Bioregions 2020

If Nature were to draw a map of the world what would it look like? We’ve grown accustomed to seeing the world divided into 195 countries, but there is another way to see, and better understand, the planet we call home. One Earth presents a novel biogeographical framework called Bioregions 2020, which builds upon the world’s 846 terrestrial ecoregional divisions (Dinerstein et al. 2017) to delineate 185 discrete bioregions. Two years in development, with input from an array of field scientists, conservation experts, and geographers, the Bioregions 2020 framework offers a novel biogeographical approach to transnational conservation and land use planning, encouraging systems thinking across silos and administrative boundaries. The bioregions are also useful in as an educational tool, helping individuals to better understand the underlying ecological fabric of life that surrounds them. Lastly, Bioregions 2020 provides a framework to support grantmaking and scientific research across a group of related ecosystems.

Project Marketplace

On-the-ground climate solutions are key to solving the climate crisis, but they’re critically underfunded. The beta version of our project marketplace connects philanthropic capital to place-based initiatives that contribute directly towards the collective goal of staying below 1.5°C in global average temperature rise.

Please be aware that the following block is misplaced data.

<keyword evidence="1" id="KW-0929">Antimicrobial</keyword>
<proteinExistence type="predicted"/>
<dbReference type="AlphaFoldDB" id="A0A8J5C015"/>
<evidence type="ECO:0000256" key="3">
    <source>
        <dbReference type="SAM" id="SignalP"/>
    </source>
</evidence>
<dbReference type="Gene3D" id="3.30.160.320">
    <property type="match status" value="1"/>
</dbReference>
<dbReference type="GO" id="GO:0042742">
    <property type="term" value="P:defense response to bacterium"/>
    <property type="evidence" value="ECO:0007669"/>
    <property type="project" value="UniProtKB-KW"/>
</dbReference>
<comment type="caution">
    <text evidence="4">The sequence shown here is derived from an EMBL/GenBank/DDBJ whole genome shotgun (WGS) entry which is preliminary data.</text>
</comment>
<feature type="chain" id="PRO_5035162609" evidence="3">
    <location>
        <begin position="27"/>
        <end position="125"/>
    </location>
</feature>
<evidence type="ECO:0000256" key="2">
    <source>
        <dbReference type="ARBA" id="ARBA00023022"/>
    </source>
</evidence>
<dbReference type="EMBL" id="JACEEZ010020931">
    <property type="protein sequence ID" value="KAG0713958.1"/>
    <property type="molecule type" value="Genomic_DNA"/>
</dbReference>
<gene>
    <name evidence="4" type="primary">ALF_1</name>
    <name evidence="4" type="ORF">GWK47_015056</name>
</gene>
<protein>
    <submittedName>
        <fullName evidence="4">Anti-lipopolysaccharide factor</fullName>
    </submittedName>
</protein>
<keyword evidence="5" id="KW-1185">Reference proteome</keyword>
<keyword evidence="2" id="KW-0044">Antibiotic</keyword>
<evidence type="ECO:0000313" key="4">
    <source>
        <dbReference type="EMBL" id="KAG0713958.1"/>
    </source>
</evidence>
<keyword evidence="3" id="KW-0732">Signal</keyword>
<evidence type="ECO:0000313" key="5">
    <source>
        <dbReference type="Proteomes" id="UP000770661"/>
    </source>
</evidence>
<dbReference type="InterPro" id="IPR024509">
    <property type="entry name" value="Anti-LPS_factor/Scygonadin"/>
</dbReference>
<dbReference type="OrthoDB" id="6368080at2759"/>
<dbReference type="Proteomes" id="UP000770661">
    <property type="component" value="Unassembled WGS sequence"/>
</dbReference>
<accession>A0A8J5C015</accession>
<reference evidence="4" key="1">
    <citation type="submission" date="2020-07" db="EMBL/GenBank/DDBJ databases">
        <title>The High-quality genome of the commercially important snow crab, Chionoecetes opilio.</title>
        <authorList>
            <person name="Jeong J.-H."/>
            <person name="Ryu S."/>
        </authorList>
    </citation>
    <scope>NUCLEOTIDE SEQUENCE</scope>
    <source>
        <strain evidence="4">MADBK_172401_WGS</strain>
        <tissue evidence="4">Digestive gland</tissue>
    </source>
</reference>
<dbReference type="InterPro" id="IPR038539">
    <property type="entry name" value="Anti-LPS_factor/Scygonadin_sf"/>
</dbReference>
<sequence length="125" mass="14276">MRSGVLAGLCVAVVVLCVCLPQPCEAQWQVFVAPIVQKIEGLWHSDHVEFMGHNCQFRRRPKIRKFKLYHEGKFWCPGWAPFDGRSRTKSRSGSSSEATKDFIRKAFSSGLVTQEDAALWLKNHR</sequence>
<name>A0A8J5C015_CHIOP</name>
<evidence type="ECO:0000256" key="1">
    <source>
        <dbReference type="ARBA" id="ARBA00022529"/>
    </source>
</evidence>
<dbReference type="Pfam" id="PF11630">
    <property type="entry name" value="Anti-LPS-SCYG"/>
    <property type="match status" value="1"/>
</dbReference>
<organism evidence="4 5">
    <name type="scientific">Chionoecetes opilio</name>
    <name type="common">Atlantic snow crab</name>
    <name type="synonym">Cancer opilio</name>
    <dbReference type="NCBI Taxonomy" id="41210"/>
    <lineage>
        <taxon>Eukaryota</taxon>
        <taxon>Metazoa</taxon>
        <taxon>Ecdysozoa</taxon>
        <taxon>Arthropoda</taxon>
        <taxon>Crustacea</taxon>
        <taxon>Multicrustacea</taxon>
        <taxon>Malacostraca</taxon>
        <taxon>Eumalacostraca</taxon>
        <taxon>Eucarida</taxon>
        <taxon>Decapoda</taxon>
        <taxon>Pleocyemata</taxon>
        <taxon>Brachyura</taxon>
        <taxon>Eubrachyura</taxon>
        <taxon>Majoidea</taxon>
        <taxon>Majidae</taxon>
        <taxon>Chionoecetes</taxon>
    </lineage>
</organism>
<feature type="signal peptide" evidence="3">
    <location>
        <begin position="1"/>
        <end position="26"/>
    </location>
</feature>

The 185 bioregions are organized by the eight major realms, the broadest division of the Earth's land surface within which ecosystems and groupings of organisms share a common evolutionary history. These roughly correspond to the major continents of the Earth but are further subdivided to delineate major climatic zones that are more familiar. For example, the Neotropical realm is divided into Central America and Southern America. One Earth uses these realm divisions – 14 in total – as a framework to showcase important projects around the world that are contributing to the creation of a just and vibrant future for all. Click on a realm below to explore projects in each region.

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The Global Safety Net

The first global-scale analysis of land areas requiring protection to solve the twin crises of biodiversity and climate change, upholding and strengthening Indigenous land rights.

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